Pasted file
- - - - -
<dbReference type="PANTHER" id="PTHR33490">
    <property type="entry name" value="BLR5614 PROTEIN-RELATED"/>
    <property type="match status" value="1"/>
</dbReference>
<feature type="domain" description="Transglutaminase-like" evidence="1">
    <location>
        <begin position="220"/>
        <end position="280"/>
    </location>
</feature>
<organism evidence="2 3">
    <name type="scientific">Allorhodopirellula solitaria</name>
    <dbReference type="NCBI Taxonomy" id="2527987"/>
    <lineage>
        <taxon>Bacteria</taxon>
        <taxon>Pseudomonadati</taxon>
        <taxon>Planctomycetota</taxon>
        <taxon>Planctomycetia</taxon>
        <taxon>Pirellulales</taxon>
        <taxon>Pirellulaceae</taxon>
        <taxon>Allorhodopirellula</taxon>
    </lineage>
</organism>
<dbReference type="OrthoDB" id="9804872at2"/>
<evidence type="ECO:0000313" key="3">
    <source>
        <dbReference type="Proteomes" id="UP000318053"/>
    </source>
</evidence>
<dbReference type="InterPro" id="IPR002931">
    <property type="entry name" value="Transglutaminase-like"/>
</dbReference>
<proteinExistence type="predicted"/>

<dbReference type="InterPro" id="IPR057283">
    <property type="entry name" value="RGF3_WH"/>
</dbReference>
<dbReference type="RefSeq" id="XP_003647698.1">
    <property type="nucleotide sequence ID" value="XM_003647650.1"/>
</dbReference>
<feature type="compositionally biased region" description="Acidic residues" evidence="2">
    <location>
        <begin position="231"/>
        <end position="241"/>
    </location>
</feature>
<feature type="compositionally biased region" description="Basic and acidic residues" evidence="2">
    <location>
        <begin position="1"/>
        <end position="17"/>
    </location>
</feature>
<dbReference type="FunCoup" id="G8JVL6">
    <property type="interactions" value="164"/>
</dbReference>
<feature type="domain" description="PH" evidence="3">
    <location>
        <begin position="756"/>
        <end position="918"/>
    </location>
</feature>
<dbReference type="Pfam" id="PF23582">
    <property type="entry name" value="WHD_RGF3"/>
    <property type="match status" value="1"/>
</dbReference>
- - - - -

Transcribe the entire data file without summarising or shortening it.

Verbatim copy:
<dbReference type="PANTHER" id="PTHR33490">
    <property type="entry name" value="BLR5614 PROTEIN-RELATED"/>
    <property type="match status" value="1"/>
</dbReference>
<feature type="domain" description="Transglutaminase-like" evidence="1">
    <location>
        <begin position="220"/>
        <end position="280"/>
    </location>
</feature>
<organism evidence="2 3">
    <name type="scientific">Allorhodopirellula solitaria</name>
    <dbReference type="NCBI Taxonomy" id="2527987"/>
    <lineage>
        <taxon>Bacteria</taxon>
        <taxon>Pseudomonadati</taxon>
        <taxon>Planctomycetota</taxon>
        <taxon>Planctomycetia</taxon>
        <taxon>Pirellulales</taxon>
        <taxon>Pirellulaceae</taxon>
        <taxon>Allorhodopirellula</taxon>
    </lineage>
</organism>
<dbReference type="OrthoDB" id="9804872at2"/>
<evidence type="ECO:0000313" key="3">
    <source>
        <dbReference type="Proteomes" id="UP000318053"/>
    </source>
</evidence>
<dbReference type="InterPro" id="IPR002931">
    <property type="entry name" value="Transglutaminase-like"/>
</dbReference>
<proteinExistence type="predicted"/>

<dbReference type="InterPro" id="IPR057283">
    <property type="entry name" value="RGF3_WH"/>
</dbReference>
<dbReference type="RefSeq" id="XP_003647698.1">
    <property type="nucleotide sequence ID" value="XM_003647650.1"/>
</dbReference>
<feature type="compositionally biased region" description="Acidic residues" evidence="2">
    <location>
        <begin position="231"/>
        <end position="241"/>
    </location>
</feature>
<feature type="compositionally biased region" description="Basic and acidic residues" evidence="2">
    <location>
        <begin position="1"/>
        <end position="17"/>
    </location>
</feature>
<dbReference type="FunCoup" id="G8JVL6">
    <property type="interactions" value="164"/>
</dbReference>
<feature type="domain" description="PH" evidence="3">
    <location>
        <begin position="756"/>
        <end position="918"/>
    </location>
</feature>
<dbReference type="Pfam" id="PF23582">
    <property type="entry name" value="WHD_RGF3"/>
    <property type="match status" value="1"/>
</dbReference>